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Vancouver Off-Topic / Current Events The off-topic forum for Vancouver, funnies, non-auto centered discussions, WORK SAFE. While the rules are more relaxed here, there are still rules. Please refer to sticky thread in this forum.

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Old 02-20-2016, 05:49 AM   #4976
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Why are Chinese investors only targeting Vancouver?

I know Vancouver is most expensive(if not, one of) place to buy real estate in North America, so I would've guessed Chinese investors would be more attracted to San Diego, Los Angeles, New York, Chicago, etc...
The reason of targeting Vancouver and Toronto is because our politicians have no guts. Hence lower risk for foreigners to park their money.

If you ever try to reside in US, purchase property with no financing and you file taxes, wait for the IRS to audit on your income. Furthermore, US politicians are highly sensitive on voters' opinions. If a place had enough support for anything, you'd see lawmakers making proposals. Here? They simply reply they've got no data.

WTF? You are the fricking gov't... if there's a data you need and you don't have, you go and find people to get those data. The gov't is the only one who's capable of obtaining such data in the first place.
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Old 02-20-2016, 07:23 AM   #4977
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Favorable government policy. US immigration are 2x 3x stricter than Canada. These foreign "investors" will keep bidding the price up until it is fair for them. Take away the favorable policies and the bidders will disappear. Thats when price correction can happen.

Easier said than done though. So dont sit there hoping and calling for a crash. There is no such thing as price is "too high" it can't go up any more. Market determines the price and if these guys are sweeping up RE 20, 30% over ask and by cash then there's still lots of room to go up.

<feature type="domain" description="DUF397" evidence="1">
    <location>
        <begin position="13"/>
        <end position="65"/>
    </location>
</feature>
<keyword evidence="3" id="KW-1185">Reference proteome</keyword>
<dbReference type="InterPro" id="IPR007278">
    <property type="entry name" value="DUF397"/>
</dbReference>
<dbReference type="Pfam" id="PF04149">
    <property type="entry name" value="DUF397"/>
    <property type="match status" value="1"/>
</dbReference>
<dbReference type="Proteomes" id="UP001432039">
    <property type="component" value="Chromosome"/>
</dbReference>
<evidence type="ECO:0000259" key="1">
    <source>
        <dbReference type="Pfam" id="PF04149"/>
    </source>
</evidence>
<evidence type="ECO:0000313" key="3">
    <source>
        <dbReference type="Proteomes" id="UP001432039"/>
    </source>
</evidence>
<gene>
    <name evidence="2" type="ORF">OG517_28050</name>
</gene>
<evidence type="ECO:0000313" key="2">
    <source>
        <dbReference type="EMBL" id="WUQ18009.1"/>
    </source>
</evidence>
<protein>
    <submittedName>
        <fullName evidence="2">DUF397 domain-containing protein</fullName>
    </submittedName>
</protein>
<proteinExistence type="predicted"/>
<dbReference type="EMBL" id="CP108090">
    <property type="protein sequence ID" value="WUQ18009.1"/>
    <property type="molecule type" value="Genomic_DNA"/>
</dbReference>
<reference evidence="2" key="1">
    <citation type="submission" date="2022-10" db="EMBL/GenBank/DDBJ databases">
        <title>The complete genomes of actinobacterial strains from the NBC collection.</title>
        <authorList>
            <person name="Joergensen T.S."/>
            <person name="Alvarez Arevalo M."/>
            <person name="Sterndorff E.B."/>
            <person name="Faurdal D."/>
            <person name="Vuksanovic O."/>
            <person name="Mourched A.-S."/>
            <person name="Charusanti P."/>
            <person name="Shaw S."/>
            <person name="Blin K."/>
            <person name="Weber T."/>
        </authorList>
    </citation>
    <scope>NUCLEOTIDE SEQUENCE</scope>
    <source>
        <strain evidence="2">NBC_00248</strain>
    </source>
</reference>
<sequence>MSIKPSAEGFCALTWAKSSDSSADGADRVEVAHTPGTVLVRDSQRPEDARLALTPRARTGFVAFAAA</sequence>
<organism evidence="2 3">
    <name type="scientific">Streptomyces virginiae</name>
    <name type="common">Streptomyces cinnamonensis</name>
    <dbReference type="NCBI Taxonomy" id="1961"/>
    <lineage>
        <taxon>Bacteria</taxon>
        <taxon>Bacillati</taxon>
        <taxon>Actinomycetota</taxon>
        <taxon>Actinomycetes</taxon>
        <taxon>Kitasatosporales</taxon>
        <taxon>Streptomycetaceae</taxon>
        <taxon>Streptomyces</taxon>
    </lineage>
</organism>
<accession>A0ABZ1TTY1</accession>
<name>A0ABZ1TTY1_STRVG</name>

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Old 02-20-2016, 10:02 AM   #4978
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What Vancouver really, really needs is to focus on densification. And people have to simply accept that the city has changed irreversibly, and if you want a huge house with a yard, well, Langley and Maple Ridge are only 45 minutes by car away.
The biggest problem with going the densification route is traffic, or at a larger scale, city infrastructure. For better or for worse, Vancouver is mostly designed to primarily support vehicular traffic. In many residential areas, even the main roads would only support single lane traffic. When you turn a plot into even just a low rise apartment, it will create traffic problems. My crappy condo is exactly like that. Leaving the apartment in the morning, it often takes a solid minute's worth of waiting or more just to get onto the main road partly because there is often a constant stream of traffic, and partly because people don't know how to drive (ie. keep waiting for a completely clear, no-car-within-500m-either-way type of opening). Coming back into the apartment is even more of a gong show if you are on the "wrong" side of the road. Because the main road is single lane traffic, a long line of cars are often found behind the single left-turning car that is trying to get back into the complex.